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Consistent Life publishes Peace & Life Connections, a weekly one-page e-mail newsletter featuring related news and events, member group activities, and consistent life quotes.

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Peace & Life Connections Index

674 - Peace & Life: Atom Bomb Anniversaries - August 4, 2023

Coming up: The Anniversaries of the Use of the Atom Bombs

atomic mushroom cloud

August 6, 1945: the first deliberate use of the atom bomb against human beings, Hiroshima, Japan.

August 9, 1945: so far, the last deliberate use, Nagasaki, Japan. May it forever remain the last.

There will be commemorations all over. There’s likely to be one in your vicinity. We encourage you to participate.


Peace Vigil

August 12, 2023, 10AM to 12 PM local time

on the roadway in front of the White House

This is our quarterly protest of nuclear weapons outside the White House by the Consistent Life Network, the local Pax Christi and the local American Solidarity Party, and Rehumanize International. This one will also mark the anniversaries of the atomic bombings. If you’re in the vicinity, please come!

For more information, contact John Whitehead at

peace protestors in front of The White House

Our Blog Posts on Nuclear Weapons


The Persisting Threat of Nuclear Weapons: A Brief Primer

Nuclear Disarmament as a Social Justice Issue

A Global Effort to Protect Life: The UN Treaty Banning Nuclear Weapons

Nukes and the Pro-Life Christian: A Conservative Takes a Second Look at the Morality of Nuclear Weapons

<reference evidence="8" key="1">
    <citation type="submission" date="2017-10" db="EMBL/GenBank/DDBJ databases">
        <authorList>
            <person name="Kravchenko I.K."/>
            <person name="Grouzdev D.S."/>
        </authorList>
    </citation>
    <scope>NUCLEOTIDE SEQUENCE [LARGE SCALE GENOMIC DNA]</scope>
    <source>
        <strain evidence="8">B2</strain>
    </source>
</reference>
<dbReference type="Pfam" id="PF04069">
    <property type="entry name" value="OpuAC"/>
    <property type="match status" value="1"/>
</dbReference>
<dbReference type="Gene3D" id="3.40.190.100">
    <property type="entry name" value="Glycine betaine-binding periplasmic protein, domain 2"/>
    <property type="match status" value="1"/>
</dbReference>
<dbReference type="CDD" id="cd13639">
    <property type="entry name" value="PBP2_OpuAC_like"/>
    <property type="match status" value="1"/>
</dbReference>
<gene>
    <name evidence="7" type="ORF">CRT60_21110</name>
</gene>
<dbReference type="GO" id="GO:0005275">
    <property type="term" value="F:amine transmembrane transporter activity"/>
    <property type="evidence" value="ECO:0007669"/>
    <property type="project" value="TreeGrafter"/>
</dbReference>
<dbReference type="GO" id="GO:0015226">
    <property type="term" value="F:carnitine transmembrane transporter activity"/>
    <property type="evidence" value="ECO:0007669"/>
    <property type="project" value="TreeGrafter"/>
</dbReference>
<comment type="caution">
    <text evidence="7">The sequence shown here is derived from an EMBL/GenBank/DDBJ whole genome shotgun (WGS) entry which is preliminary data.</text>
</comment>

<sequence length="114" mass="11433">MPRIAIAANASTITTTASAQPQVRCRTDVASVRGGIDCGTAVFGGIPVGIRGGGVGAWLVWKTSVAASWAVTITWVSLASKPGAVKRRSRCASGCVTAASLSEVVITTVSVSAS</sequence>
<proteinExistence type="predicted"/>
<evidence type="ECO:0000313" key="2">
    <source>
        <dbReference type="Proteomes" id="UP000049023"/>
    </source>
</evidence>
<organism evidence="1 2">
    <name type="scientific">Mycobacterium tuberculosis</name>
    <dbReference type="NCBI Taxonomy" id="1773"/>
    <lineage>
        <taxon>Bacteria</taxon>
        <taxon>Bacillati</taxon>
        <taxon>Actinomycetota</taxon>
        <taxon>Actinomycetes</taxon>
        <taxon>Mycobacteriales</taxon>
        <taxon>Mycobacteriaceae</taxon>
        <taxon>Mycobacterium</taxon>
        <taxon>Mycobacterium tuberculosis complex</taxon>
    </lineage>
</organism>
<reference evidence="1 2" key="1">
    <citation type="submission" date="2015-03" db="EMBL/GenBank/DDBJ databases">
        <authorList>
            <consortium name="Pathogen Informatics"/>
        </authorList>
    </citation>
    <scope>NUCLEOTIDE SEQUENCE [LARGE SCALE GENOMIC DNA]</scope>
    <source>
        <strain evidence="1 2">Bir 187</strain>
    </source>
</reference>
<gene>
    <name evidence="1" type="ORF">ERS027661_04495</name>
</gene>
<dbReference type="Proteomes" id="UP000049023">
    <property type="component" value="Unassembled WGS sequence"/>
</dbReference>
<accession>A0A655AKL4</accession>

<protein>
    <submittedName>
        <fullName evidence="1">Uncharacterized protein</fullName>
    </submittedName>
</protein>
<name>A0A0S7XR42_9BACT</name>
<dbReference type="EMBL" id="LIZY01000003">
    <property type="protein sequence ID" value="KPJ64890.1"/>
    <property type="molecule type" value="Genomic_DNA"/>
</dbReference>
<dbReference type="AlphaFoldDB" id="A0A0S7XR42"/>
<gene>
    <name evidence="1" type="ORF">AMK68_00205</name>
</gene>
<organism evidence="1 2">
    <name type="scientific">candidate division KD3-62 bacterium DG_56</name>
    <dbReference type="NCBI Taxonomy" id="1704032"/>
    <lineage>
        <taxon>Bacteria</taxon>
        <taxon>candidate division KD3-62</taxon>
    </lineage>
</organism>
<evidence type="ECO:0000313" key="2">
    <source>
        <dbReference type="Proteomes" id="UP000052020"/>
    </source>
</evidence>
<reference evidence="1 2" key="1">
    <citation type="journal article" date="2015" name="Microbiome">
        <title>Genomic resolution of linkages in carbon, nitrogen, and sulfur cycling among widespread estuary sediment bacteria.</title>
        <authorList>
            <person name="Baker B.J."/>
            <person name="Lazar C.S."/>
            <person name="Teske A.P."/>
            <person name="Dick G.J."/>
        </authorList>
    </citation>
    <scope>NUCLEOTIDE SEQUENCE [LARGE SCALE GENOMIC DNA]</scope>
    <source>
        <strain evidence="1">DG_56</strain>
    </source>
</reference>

Hiroshima and Nagasaki

“Everybody Else in the World Was Dead”: Hiroshima’s Legacy

The Danger That Faces Us All: Hiroshima and Nagasaki after 75 Years

Rejecting Mass Murder: Looking Back on Hiroshima and Nagasaki

hammer painted with text they shall beat their swords into plowshares and choose life

Nuclear Testing and Production

Unholy Trinity: The Terrible Consequences of the First Nuclear Test

Fallout at Home Base: Nuclear Testing within the United States

Lethal from the Start: Uranium Mining’s Danger to the Most Vulnerable

“The Affairs of a Handful of Natives”: Nuclear Testing and Racism


Stepping Back from the Brink: The Cuban Missile Crisis and Lessons for Today

The Reynolds Family, the Nuclear Age and a Brave Wooden Boat

“An Inferno That Even the Mind of Dante Could Not Envision”: Martin Luther King on Nuclear Weapons

Movie Review: Oppenheimer


Quotation of the Week

Repeating a classic, the second quotation comments on the first one:

Herman Kahn sitting at a desk

Herman Kahn

On thermonuclear war, Princeton University Press, 1960, p. 50

“Probably of limited significance to us are the so-called embryonic deaths. These are conceptions which would have been successful if it had not been for radiation that damaged the germ cell and thus made the potential conception result in a failure. There will probably be five million of these in the first generation, and one hundred million in future generations . . . On the whole, the human race is so fecund that a small reduction in fecundity should not be a serious matter even to individuals. It is almost completely misleading to include the ‘early deaths’ or embryonic deaths in the same total with the major and minor defects, but this is sometimes done by scientists who have overemphasized the abstraction ‘genetic death’ and thus lost sight of the difference in terms of human tragedy of a serious defect or an embryonic death.”

Julianne Wiley smiling

Juli Loesch (aka Julianne Wiley)

“Shake Hands with a Prolife Peacemaker,” U.S. Catholic, May 1984

“I always lay a Herman Kahn quote on them about how 100 million embryonic deaths would result from limited nuclear war. One hundred million embryonic deaths is of limited significance, he says, because human fecundity being what it is . . . the slight reduction in fecundity should not be a matter of serious concern even to individuals.

Tell that to a prolife group, and their response will be, ‘That guy’s an abortionist.’ Well, what he was was a nuclear strategist. But you can make that connection because you’ve got that common ground.”

Responses/News Tips/Questions to share are all welcome.

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